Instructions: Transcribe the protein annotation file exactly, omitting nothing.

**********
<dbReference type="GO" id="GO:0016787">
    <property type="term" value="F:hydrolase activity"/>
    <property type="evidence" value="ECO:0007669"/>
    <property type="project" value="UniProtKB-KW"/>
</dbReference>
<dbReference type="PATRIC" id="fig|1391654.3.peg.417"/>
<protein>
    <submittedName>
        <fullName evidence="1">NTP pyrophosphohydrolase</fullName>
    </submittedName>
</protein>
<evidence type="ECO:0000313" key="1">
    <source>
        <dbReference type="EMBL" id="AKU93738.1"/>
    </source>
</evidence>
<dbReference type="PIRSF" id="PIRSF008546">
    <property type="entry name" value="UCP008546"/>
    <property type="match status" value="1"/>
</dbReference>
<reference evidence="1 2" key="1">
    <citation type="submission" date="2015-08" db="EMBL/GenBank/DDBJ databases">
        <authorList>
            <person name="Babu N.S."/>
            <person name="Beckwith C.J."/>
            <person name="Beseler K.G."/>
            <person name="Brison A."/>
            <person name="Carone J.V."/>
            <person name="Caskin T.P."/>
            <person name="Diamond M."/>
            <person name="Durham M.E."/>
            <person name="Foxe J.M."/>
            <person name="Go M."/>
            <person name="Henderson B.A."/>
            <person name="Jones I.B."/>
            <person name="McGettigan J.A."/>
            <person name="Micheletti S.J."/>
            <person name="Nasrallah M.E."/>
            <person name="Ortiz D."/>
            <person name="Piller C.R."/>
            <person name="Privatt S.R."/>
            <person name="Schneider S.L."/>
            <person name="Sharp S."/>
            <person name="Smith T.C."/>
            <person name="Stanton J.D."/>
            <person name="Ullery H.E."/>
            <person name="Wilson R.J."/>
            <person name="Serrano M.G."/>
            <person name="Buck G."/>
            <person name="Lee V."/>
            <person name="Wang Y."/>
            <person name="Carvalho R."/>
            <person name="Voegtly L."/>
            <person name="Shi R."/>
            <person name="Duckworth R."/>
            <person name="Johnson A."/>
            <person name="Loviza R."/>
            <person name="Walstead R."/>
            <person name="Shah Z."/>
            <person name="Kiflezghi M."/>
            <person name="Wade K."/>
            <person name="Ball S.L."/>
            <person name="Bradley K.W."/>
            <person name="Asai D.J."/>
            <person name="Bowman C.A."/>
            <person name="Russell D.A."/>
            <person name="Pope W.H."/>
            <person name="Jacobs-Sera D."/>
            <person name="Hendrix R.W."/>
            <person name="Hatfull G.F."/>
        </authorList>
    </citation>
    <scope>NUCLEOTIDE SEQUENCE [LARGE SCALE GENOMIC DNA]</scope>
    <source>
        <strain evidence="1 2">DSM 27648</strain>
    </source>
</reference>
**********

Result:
<dbReference type="GO" id="GO:0016787">
    <property type="term" value="F:hydrolase activity"/>
    <property type="evidence" value="ECO:0007669"/>
    <property type="project" value="UniProtKB-KW"/>
</dbReference>
<dbReference type="PATRIC" id="fig|1391654.3.peg.417"/>
<protein>
    <submittedName>
        <fullName evidence="1">NTP pyrophosphohydrolase</fullName>
    </submittedName>
</protein>
<evidence type="ECO:0000313" key="1">
    <source>
        <dbReference type="EMBL" id="AKU93738.1"/>
    </source>
</evidence>
<dbReference type="PIRSF" id="PIRSF008546">
    <property type="entry name" value="UCP008546"/>
    <property type="match status" value="1"/>
</dbReference>
<reference evidence="1 2" key="1">
    <citation type="submission" date="2015-08" db="EMBL/GenBank/DDBJ databases">
        <authorList>
            <person name="Babu N.S."/>
            <person name="Beckwith C.J."/>
            <person name="Beseler K.G."/>
            <person name="Brison A."/>
            <person name="Carone J.V."/>
            <person name="Caskin T.P."/>
            <person name="Diamond M."/>
            <person name="Durham M.E."/>
            <person name="Foxe J.M."/>
            <person name="Go M."/>
            <person name="Henderson B.A."/>
            <person name="Jones I.B."/>
            <person name="McGettigan J.A."/>
            <person name="Micheletti S.J."/>
            <person name="Nasrallah M.E."/>
            <person name="Ortiz D."/>
            <person name="Piller C.R."/>
            <person name="Privatt S.R."/>
            <person name="Schneider S.L."/>
            <person name="Sharp S."/>
            <person name="Smith T.C."/>
            <person name="Stanton J.D."/>
            <person name="Ullery H.E."/>
            <person name="Wilson R.J."/>
            <person name="Serrano M.G."/>
            <person name="Buck G."/>
            <person name="Lee V."/>
            <person name="Wang Y."/>
            <person name="Carvalho R."/>
            <person name="Voegtly L."/>
            <person name="Shi R."/>
            <person name="Duckworth R."/>
            <person name="Johnson A."/>
            <person name="Loviza R."/>
            <person name="Walstead R."/>
            <person name="Shah Z."/>
            <person name="Kiflezghi M."/>
            <person name="Wade K."/>
            <person name="Ball S.L."/>
            <person name="Bradley K.W."/>
            <person name="Asai D.J."/>
            <person name="Bowman C.A."/>
            <person name="Russell D.A."/>
            <person name="Pope W.H."/>
            <person name="Jacobs-Sera D."/>
            <person name="Hendrix R.W."/>
            <person name="Hatfull G.F."/>
        </authorList>
    </citation>
    <scope>NUCLEOTIDE SEQUENCE [LARGE SCALE GENOMIC DNA]</scope>
    <source>
        <strain evidence="1 2">DSM 27648</strain>
    </source>
</reference>